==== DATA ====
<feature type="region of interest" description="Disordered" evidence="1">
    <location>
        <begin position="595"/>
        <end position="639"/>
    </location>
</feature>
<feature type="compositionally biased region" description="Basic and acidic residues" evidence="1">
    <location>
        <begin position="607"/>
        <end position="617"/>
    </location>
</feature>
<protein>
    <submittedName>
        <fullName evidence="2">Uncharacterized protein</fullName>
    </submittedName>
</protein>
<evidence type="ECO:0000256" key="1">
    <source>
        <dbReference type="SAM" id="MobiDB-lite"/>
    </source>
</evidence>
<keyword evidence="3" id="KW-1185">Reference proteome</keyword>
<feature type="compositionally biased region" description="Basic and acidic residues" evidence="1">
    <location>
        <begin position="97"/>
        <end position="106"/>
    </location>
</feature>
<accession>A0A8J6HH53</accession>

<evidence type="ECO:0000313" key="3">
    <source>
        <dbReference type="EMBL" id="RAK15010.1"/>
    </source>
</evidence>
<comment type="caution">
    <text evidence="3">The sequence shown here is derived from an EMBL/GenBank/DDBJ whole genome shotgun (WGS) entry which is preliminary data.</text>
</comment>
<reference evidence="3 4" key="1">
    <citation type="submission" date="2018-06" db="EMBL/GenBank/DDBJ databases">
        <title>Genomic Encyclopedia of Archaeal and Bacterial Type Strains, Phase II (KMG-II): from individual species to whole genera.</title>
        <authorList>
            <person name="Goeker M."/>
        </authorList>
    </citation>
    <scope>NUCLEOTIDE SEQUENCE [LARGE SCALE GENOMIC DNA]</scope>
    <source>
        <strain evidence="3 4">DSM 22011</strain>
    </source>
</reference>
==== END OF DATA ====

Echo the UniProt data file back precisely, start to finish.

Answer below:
<feature type="region of interest" description="Disordered" evidence="1">
    <location>
        <begin position="595"/>
        <end position="639"/>
    </location>
</feature>
<feature type="compositionally biased region" description="Basic and acidic residues" evidence="1">
    <location>
        <begin position="607"/>
        <end position="617"/>
    </location>
</feature>
<protein>
    <submittedName>
        <fullName evidence="2">Uncharacterized protein</fullName>
    </submittedName>
</protein>
<evidence type="ECO:0000256" key="1">
    <source>
        <dbReference type="SAM" id="MobiDB-lite"/>
    </source>
</evidence>
<keyword evidence="3" id="KW-1185">Reference proteome</keyword>
<feature type="compositionally biased region" description="Basic and acidic residues" evidence="1">
    <location>
        <begin position="97"/>
        <end position="106"/>
    </location>
</feature>
<accession>A0A8J6HH53</accession>

<evidence type="ECO:0000313" key="3">
    <source>
        <dbReference type="EMBL" id="RAK15010.1"/>
    </source>
</evidence>
<comment type="caution">
    <text evidence="3">The sequence shown here is derived from an EMBL/GenBank/DDBJ whole genome shotgun (WGS) entry which is preliminary data.</text>
</comment>
<reference evidence="3 4" key="1">
    <citation type="submission" date="2018-06" db="EMBL/GenBank/DDBJ databases">
        <title>Genomic Encyclopedia of Archaeal and Bacterial Type Strains, Phase II (KMG-II): from individual species to whole genera.</title>
        <authorList>
            <person name="Goeker M."/>
        </authorList>
    </citation>
    <scope>NUCLEOTIDE SEQUENCE [LARGE SCALE GENOMIC DNA]</scope>
    <source>
        <strain evidence="3 4">DSM 22011</strain>
    </source>
</reference>